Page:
The surprising results of tiny good deeds…

Reading time: Less than 1 minute

This is my weekly installment of “writing about writing,” in which I scan the world to find websites, books and articles to help other writers. Today I discuss an article headlined, “A Tiny Good Deed Can Go a Long Way”….

The article I want to discuss today — A Tiny Good Deed Can Go a Long Way — appears to have nothing to do with writing. In fact, I think the principle it outlines, has everything to do with it. Here’s why.

Social scientists have learned that the more specific we are about what we want to accomplish, the more successful we’re likely to be. Thus, tell yourself you want to be happy and you may simply be stymied by the vague, amorphous nature of the goal. But tell yourself you want to make one person smile today and, voila. You will be happier.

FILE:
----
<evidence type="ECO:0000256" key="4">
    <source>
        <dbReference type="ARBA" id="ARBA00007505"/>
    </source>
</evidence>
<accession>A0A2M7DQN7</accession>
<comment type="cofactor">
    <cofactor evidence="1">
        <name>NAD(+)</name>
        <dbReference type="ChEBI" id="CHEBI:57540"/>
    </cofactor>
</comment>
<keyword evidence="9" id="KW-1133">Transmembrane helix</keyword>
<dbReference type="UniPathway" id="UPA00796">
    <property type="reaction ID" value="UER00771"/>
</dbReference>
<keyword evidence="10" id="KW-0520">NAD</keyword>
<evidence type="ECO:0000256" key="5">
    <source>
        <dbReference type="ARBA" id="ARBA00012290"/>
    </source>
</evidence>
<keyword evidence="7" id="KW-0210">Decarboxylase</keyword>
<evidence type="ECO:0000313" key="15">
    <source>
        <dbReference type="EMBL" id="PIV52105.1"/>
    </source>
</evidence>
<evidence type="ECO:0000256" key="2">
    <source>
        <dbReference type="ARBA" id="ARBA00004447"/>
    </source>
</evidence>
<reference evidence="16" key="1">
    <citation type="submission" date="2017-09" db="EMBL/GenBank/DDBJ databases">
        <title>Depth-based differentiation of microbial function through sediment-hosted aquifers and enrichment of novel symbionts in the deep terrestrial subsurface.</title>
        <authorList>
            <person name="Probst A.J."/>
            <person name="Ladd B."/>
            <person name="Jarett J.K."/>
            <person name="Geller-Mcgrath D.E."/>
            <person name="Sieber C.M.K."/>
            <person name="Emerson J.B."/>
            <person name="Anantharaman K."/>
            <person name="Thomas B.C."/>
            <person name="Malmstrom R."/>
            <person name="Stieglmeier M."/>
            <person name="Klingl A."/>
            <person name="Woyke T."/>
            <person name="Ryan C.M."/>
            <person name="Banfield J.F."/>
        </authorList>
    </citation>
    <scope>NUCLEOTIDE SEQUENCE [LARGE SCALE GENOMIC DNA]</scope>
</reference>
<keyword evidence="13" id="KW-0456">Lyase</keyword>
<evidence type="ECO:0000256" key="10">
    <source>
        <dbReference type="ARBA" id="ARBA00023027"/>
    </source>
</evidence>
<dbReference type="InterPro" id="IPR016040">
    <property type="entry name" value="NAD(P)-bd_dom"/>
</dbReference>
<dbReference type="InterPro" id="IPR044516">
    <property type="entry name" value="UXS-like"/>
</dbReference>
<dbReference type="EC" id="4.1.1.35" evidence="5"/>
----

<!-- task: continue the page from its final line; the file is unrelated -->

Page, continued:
As my own social experiment, I tried this on Friday. I had to have a blood test and I resolved to make the lab technician smile. It worked! I did feel happier. Of course, I recognize that my small sample size (one) proves absolutely nothing. Still, the logic of the principle is eminently sensible. Most of us like to accomplish things and we’re better at patting ourselves on the back when the goal is small, realistic and achievable.

Exactly the same principle applies to writing. Don’t resolve to write a book. Instead resolve to write for 10 minutes a day. If you can produce 250 words in that time and do it every weekday for a year, you’ll have a book of 65,000 words.

Isn’t that amazing? Read A Tiny Good Deed Can Go a Long Way and see how it might change your writing life.

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